News

Working towards improved health for men


Morgan Liotta


14/06/2019 2:31:30 PM

Men’s Health Week aims to raise more awareness of preventive health issues and promote early detection and management of disease among men and boys.

Stages of men's health
The RACGP offers a number of resources linked to men’s health.

A boy born in Australia today has a lower life expectancy than a girl born at the same time.
 
Men experience more illness, accidents and premature death than women, and current figures show that men take their own lives at more than three times the rate of women.
 
Latest figures from the Australian Institute of Health and Welfare (AIHW) show a higher prevalence of the burden of disease among males. Males have more Disability-Adjusted Life Years (DALYs) than females for all age groups up to the age of 85 years, with 1.6 times the rate of fatal burden – 110 years of life lost per 1000, compared to 69 per 1000 for females.
 
Despite these figures, the AIHW also reports that from 2015–16, estimated health expenditures for males were considerably lower in most age groups, compared to females – emphasising the fact that men are less likely to access healthcare than women.
 
According to the AIHW, men’s lower levels of healthcare access is due to a number of factors – from geographical location, to some difficulty accepting physical and mental symptoms, and the stigma attached to asking for help. Of the eight in 10 males reported visiting a GP in the previous 12 months from 2015–16, the frequency of visits increased with age, but decreased with geographical remoteness.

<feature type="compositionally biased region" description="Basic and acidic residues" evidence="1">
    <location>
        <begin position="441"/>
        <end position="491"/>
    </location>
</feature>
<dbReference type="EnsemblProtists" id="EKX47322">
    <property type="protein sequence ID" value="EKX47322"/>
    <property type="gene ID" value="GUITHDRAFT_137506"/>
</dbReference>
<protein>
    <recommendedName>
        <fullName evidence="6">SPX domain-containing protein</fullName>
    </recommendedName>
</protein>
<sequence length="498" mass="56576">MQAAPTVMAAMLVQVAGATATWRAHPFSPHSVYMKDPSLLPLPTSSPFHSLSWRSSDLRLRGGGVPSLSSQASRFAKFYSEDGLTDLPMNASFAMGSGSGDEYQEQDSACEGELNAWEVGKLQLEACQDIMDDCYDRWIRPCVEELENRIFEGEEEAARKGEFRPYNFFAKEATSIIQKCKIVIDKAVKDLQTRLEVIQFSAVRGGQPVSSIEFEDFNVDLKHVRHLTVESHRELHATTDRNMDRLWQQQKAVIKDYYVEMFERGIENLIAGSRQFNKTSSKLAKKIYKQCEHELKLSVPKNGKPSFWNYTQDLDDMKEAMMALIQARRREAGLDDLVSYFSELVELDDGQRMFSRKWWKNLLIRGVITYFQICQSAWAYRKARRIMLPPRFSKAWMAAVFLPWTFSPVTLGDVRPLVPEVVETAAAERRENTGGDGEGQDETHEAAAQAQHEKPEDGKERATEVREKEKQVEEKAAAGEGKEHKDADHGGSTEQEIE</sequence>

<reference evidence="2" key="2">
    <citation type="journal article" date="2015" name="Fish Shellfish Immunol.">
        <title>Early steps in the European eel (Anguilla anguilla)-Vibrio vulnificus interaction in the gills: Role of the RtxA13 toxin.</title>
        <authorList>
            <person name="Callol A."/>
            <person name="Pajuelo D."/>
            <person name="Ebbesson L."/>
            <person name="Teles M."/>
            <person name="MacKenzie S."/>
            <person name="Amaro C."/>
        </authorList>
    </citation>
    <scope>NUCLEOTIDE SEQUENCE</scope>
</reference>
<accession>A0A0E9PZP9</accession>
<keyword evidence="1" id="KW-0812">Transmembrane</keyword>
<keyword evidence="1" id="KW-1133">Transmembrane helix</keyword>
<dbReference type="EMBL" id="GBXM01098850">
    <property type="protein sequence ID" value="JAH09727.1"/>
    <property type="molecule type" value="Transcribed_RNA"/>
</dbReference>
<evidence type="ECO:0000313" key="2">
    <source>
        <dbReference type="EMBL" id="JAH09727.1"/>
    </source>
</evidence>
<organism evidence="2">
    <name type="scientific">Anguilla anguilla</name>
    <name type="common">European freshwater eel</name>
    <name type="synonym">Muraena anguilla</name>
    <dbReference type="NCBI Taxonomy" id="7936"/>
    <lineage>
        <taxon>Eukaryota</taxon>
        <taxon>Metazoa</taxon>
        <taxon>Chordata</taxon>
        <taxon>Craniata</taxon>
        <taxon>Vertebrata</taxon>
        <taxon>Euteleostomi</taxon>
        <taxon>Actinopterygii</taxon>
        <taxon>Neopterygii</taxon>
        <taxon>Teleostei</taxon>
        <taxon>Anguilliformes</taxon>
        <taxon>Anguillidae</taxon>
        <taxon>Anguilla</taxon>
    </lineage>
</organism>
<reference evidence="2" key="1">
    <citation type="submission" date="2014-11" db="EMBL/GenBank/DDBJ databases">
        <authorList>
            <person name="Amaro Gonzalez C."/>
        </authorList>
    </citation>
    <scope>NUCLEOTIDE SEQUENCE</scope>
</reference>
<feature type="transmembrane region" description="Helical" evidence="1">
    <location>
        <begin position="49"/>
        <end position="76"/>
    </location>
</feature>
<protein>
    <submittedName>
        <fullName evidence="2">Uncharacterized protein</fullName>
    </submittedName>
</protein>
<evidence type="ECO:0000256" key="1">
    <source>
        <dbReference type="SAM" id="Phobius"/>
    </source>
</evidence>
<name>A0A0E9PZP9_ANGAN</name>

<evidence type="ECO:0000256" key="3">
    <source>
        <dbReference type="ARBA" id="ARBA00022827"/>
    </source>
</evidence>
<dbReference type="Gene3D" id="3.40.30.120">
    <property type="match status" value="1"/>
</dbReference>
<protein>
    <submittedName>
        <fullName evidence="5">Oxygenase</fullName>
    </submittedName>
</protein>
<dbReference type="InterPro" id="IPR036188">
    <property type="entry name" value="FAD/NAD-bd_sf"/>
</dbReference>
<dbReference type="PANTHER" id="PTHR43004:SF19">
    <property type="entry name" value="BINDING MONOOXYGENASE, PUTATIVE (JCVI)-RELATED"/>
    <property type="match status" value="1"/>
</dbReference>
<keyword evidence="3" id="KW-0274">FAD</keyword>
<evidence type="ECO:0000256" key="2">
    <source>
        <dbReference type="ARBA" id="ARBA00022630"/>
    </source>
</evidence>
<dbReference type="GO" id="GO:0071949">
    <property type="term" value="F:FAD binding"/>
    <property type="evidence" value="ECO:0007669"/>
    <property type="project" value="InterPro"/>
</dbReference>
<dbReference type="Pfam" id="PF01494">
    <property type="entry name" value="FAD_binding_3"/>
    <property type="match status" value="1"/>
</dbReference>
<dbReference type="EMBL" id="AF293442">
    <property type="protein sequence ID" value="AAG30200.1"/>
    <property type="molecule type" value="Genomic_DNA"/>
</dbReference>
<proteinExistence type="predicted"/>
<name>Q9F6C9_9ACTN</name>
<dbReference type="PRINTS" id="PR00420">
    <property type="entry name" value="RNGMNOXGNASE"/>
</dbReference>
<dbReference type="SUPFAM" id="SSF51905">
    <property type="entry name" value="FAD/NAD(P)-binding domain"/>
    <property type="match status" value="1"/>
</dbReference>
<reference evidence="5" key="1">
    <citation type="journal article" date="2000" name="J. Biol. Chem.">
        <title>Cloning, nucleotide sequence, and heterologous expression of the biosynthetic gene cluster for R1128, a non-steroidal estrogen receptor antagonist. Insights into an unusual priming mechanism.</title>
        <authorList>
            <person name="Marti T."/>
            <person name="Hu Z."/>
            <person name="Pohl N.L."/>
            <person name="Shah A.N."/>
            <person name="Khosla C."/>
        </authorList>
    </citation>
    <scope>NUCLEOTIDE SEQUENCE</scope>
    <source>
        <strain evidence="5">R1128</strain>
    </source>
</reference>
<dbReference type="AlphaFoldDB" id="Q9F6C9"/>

Dr James Antoniadis is a GP and psychodynamic psychotherapist. He believes that encouraging more regular GP visits from men comes down to the type of communication between the patient and GP, and cementing a trusted relationship.
 
‘What GPs should look out for in men is a deficit of words for emotions,’ he previously told newsGP.
 
‘It’s important to really drill down into the language people use.’
 
Long-term support and treatment, rather than a ‘quick fix’ – particularly for mental health issues – would be more helpful, he said.

Helping to break the stigma of men asking for help starts with the initial communication, according to Dr Antoniadis, and he has seen various men’s health initiatives starting to make a difference with men opening up.
 
Men’s Health Week aims to raise more awareness of preventive health issues and promote early detection and management of disease among men and boys.
 
The initiative focuses on increasing male-friendly health services and encourages local communities and organisations to engage, such as offering free community exercise, sport events to foster connection between men and boys, and posters promoting male-friendly GPs in practices.
 
Another initiative gaining traction is the Australian Men’s Shed Association (AMSA), which currently has almost 1000 Men’s Sheds nationwide and is recognised as one of the largest male-based community development organisations in Australia.
 
AMSA’s ‘Spanner in the Works’ campaign is a toolkit launched to members during Men’s Health Week, advocating for a proactive approach to positive health and wellbeing, as well as an annual check up with a local GP. 
 
‘Hopefully these sorts of programs might go some way towards giving people a sense that there’s more to masculinity than just silently carrying on,’ Dr Antoniadis said.
 
GP resources
The RACGP offers a number of resources linked to men’s health:



burden of disease men’s health week mental health



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